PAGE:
Tales of Malawi frontline health worker in Covid-19 fight: Nyembezi Gausi

Nyembezi Gausi is one of the many courageous and selfless frontline health workers, working tirelessly to combat the spread of COVID-19 in Malawi.

Covid-19 Frontline Healthcare Workers (left to right) Ephraim Chisunkha, Duncan Banda, Nyembezi Gausi, Thom Chigeda, Virginia Phiri and Chisomo Kankhwali captured at Bwaila District Hospital Lilongwe 4. Photos by Edward Kabuye, Unicef
Nyembezi Gausi

She said that in the wake of COVID-19, she volunteered her services to the cause, despite working in the theatre department at the Bwaila Bottom hospital in Lilongwe.

The first days were the hardest when she would return home, thinking she was infected and being paranoid about all the little symptoms. As a frontline worker, she has undergone isolation at Kamuzu College of Medicine after being in contact with a patient who was infected with COVID-19. She was allowed to return home after the negative test result.

“My job is very stressful as I am basically handling two tasks: that of COVID-19 and the workload from my department. The hours are not reasonable, and I am currently using my leave days to contribute to the fight against COVID-19 in Malawi,” Gausi said.

She added, “I am lucky that I drive to work as I have heard of instances where my colleagues are abused on public transport by fellow passengers who fear they might get infected by sharing a vehicle with them.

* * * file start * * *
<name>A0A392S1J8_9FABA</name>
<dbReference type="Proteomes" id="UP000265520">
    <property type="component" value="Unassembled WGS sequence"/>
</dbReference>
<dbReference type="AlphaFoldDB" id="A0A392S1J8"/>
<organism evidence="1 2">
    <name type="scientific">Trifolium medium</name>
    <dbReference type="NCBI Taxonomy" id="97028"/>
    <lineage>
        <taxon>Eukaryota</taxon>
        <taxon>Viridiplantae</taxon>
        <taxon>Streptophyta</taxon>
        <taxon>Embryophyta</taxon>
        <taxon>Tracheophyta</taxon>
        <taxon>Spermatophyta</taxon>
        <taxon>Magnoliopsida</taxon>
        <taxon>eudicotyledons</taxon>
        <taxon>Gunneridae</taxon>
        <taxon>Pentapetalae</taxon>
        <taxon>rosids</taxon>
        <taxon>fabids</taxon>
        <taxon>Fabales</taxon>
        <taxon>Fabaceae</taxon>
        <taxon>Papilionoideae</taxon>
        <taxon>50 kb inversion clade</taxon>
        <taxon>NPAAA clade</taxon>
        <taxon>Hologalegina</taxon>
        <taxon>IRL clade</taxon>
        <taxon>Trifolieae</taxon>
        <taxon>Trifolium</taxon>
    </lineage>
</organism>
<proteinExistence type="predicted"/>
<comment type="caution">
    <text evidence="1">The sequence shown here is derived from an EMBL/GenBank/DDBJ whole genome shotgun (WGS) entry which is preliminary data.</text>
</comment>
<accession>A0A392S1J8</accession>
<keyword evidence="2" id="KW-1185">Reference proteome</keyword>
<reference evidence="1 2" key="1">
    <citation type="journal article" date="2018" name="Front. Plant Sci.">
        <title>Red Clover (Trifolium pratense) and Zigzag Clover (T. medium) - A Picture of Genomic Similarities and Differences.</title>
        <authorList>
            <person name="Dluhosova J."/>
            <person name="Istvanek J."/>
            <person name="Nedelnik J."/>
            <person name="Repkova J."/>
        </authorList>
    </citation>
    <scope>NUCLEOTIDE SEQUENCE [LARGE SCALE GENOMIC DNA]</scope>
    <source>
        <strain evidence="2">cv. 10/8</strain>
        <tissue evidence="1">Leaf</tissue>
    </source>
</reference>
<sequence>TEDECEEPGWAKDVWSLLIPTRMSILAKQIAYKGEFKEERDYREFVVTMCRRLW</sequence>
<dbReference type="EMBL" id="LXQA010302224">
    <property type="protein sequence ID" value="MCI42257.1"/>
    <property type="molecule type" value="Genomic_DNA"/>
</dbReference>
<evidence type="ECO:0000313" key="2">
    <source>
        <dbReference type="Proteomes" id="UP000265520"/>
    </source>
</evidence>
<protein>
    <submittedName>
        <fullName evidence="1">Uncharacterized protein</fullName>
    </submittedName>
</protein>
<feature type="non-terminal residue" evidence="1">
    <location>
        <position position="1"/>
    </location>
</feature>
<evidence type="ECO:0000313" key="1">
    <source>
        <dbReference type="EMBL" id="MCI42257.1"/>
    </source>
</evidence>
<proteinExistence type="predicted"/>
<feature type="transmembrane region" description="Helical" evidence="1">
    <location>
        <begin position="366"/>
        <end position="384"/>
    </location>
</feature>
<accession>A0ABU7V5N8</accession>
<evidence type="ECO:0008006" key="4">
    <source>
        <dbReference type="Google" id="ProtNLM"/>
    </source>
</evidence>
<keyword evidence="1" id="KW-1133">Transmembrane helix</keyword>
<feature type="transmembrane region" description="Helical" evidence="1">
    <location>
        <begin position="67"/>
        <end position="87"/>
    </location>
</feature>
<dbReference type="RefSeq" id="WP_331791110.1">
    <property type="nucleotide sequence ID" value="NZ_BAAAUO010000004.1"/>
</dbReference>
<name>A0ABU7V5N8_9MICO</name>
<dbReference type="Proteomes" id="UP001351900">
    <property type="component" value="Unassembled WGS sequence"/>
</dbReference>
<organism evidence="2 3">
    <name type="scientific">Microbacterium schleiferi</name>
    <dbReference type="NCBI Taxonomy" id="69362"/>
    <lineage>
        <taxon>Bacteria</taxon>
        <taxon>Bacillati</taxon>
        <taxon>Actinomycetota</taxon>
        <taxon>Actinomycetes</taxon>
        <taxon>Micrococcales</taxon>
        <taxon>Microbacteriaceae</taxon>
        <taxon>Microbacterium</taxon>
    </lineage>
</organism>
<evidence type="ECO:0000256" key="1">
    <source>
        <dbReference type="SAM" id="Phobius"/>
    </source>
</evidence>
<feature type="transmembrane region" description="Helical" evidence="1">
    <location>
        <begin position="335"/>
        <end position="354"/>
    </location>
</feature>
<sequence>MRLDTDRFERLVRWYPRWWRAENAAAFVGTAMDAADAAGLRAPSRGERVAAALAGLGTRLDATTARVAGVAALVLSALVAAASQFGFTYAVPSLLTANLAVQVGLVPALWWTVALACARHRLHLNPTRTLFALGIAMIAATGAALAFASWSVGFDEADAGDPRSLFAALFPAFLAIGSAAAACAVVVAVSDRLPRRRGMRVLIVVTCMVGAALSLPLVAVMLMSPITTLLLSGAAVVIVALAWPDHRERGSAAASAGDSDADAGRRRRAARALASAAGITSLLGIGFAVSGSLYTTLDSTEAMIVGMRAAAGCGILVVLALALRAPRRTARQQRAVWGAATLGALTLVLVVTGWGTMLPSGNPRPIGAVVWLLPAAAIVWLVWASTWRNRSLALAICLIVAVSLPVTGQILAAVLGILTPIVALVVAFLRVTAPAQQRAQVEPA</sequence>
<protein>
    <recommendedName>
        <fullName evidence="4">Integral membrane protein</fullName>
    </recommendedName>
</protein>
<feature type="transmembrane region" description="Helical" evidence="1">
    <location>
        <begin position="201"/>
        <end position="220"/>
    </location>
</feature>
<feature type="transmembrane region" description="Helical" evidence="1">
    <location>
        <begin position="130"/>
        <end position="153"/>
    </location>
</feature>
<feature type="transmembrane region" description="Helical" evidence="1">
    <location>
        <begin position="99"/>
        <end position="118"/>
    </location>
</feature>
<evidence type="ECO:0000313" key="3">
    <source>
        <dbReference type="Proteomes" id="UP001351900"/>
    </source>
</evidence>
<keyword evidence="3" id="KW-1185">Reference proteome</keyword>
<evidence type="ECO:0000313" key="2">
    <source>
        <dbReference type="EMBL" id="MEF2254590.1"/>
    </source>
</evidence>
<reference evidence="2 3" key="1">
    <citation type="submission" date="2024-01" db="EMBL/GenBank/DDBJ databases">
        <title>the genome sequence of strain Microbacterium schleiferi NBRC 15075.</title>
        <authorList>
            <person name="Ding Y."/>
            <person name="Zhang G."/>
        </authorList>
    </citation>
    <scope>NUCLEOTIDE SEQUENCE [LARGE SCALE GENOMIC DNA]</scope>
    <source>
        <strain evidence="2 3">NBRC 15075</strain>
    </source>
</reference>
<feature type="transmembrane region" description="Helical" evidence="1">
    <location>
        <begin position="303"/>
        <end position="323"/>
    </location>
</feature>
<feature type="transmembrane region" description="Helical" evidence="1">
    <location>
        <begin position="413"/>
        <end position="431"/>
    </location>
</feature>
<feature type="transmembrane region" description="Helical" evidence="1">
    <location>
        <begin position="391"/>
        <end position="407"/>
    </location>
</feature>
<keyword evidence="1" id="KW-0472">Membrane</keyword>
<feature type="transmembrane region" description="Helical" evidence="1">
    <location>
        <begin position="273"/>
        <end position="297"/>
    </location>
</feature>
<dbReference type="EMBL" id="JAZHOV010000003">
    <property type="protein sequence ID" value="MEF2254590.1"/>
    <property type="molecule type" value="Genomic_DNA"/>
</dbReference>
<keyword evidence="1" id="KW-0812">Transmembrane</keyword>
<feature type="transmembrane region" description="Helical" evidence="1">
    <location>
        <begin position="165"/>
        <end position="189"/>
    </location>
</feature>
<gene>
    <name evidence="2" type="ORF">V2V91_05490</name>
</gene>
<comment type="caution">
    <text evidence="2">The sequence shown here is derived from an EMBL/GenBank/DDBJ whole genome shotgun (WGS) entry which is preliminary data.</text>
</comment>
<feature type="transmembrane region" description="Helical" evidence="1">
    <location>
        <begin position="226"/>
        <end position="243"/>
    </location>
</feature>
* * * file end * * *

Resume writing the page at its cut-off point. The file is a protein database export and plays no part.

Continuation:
Before COVID-19, nurses could easily answer their phones while on public transport to advise on a medical issue that was happening back at the hospital. But these days, it is safer to speak through headsets and have the person call you later where you are in a safe space to give medical advice, which is sad as sometimes some of the inquiries are urgent.’’

She gives another example of how nurses, these days, are not proud of wearing their uniforms in public. It is common for people to shout out “corona, corona’’ when they see a nurse. Thus, most nurses prefer to wear civilian clothes and carry their uniforms in their bags when out in public for fear of attacks and reprisals from people who don’t understand that by sitting next to a nurse, they will not contract COVID-19.

Nyembezi says, “I still face stigma in my community, but I am fortunate enough to be staying at my own house. I have heard terrible stories of my colleagues being asked to vacate their places since COVID-19 hit Malawi.”

The blatant example of the stigma she encountered is the fact that in the past years, every time she harvested her maize garden, she had eager neighbours willing to shell the maize for her. However, this year, there was no one willing to enter her yard.

However, she says some community members approach her for medical advice on the concerns they might have on COVID-19, and she willingly shares the information with them.

Nyembezi is very careful to ensure her family at home does not get infected as she has small children.

“When I get home, I immediately wash my hands and put sanitiser in my handbag and mobile phone before I enter the house. I then put my clothes in hot water and surf and have a bath before I can interact with my children.’’

She adds that more needs to be done in raising public awareness of preventative measures to stop the spread of COVID-19, including proper handwashing and the wearing of face masks.

She further states that there is a need for more testing kits and personal protective equipment like gloves and masks. She adds that she is thankful for organisations like UNICEF,  for assisting with various critical items that enable health workers to carry out their duties safely.

She wants to send out a message to Malawians to protect themselves and their loved ones by always wearing face masks when out in public and washing their hands or sanitising if they can. In this way, they can help the health workers to fight COVID-19 in Malawi.

 

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